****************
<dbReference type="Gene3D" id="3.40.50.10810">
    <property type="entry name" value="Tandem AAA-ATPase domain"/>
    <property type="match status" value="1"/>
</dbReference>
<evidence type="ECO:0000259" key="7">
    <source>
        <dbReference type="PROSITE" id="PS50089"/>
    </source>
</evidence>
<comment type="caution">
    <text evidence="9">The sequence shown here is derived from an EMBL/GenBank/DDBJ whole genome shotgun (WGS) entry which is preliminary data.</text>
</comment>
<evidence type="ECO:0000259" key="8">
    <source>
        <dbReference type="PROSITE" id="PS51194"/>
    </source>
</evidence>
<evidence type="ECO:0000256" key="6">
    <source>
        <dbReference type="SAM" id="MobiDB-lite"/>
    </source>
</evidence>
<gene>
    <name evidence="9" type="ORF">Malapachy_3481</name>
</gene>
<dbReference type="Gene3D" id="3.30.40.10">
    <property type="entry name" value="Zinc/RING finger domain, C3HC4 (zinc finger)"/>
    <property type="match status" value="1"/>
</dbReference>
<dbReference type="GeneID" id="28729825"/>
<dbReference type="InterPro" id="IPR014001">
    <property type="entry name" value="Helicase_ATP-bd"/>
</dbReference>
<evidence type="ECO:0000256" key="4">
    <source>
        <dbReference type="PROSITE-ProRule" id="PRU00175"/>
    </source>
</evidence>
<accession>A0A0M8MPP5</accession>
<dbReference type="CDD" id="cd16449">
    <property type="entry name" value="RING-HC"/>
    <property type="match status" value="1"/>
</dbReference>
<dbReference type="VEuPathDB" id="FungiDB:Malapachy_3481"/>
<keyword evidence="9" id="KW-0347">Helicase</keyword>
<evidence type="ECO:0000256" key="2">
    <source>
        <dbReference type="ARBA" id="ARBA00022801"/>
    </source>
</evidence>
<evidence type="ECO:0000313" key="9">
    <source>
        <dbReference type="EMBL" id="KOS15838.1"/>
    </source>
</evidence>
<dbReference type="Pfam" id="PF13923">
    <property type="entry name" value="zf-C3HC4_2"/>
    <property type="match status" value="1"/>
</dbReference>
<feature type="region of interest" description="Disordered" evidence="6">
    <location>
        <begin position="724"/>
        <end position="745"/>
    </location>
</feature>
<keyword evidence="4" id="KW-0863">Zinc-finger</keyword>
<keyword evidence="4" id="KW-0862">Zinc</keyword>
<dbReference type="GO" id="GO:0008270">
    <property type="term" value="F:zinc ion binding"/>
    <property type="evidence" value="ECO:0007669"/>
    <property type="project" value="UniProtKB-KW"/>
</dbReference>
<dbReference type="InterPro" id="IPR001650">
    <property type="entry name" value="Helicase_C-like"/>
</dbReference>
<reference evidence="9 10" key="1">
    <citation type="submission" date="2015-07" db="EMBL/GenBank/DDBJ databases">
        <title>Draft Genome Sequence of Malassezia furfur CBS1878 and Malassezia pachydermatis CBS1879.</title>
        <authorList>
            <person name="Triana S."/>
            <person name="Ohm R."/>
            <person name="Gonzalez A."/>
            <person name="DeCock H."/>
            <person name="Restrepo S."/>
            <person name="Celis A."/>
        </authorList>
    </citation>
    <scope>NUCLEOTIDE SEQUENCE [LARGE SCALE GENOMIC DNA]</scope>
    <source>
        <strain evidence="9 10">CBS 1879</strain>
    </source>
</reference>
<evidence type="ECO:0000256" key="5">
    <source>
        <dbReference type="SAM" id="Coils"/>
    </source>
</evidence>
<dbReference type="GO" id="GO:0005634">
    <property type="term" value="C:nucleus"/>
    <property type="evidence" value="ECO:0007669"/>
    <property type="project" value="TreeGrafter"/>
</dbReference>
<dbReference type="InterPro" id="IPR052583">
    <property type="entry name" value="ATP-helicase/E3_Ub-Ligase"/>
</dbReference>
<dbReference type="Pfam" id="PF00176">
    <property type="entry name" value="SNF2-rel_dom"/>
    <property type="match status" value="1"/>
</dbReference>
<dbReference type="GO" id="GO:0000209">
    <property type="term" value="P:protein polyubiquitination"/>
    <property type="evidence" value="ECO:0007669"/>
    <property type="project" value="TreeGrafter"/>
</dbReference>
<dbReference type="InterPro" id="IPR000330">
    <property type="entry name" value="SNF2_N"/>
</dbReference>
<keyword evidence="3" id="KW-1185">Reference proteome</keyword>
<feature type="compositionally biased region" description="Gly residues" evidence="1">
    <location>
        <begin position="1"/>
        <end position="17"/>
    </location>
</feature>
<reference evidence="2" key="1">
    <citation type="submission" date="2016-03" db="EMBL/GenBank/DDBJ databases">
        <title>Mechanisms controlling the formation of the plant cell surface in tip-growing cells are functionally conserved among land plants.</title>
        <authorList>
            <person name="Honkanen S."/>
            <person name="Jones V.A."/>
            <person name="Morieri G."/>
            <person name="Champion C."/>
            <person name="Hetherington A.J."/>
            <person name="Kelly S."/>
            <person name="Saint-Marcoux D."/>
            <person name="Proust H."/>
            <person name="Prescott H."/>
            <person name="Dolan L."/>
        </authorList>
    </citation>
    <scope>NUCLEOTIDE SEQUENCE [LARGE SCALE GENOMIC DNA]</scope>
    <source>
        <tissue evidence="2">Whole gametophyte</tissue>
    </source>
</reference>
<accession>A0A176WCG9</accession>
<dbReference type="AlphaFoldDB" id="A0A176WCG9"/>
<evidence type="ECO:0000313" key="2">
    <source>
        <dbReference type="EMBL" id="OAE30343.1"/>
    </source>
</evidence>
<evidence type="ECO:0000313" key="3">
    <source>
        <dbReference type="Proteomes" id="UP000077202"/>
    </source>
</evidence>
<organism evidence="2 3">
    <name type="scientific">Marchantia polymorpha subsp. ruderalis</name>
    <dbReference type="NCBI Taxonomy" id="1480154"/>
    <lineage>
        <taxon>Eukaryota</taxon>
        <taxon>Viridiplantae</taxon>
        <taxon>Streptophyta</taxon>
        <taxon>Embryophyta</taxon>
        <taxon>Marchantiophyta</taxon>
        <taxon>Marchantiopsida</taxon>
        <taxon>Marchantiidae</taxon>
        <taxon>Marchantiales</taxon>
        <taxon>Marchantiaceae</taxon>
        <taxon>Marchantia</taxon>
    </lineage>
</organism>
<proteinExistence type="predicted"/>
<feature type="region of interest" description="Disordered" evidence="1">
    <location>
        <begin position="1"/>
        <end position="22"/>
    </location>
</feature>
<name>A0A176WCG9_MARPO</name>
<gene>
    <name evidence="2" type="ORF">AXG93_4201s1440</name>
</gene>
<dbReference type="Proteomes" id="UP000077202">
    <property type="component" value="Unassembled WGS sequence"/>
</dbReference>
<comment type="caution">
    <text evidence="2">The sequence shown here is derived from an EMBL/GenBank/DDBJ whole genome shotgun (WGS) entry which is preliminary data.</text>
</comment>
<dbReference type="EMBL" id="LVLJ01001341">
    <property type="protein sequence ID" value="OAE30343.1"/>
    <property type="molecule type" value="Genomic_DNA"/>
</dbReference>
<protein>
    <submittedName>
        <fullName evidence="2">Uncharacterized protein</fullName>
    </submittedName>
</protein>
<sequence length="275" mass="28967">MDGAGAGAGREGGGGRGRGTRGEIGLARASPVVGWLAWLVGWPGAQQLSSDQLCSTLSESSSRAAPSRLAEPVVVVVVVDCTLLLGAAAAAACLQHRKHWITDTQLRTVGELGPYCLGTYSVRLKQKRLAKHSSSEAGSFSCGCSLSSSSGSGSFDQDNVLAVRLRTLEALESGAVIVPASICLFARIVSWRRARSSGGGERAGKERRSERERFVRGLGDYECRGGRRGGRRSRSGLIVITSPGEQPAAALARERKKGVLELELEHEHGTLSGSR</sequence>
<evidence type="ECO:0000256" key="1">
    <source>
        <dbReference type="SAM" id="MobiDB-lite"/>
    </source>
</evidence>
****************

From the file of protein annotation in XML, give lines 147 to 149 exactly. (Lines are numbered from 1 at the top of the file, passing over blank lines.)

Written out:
<dbReference type="AlphaFoldDB" id="A0A176WCG9"/>
<evidence type="ECO:0000313" key="2">
    <source>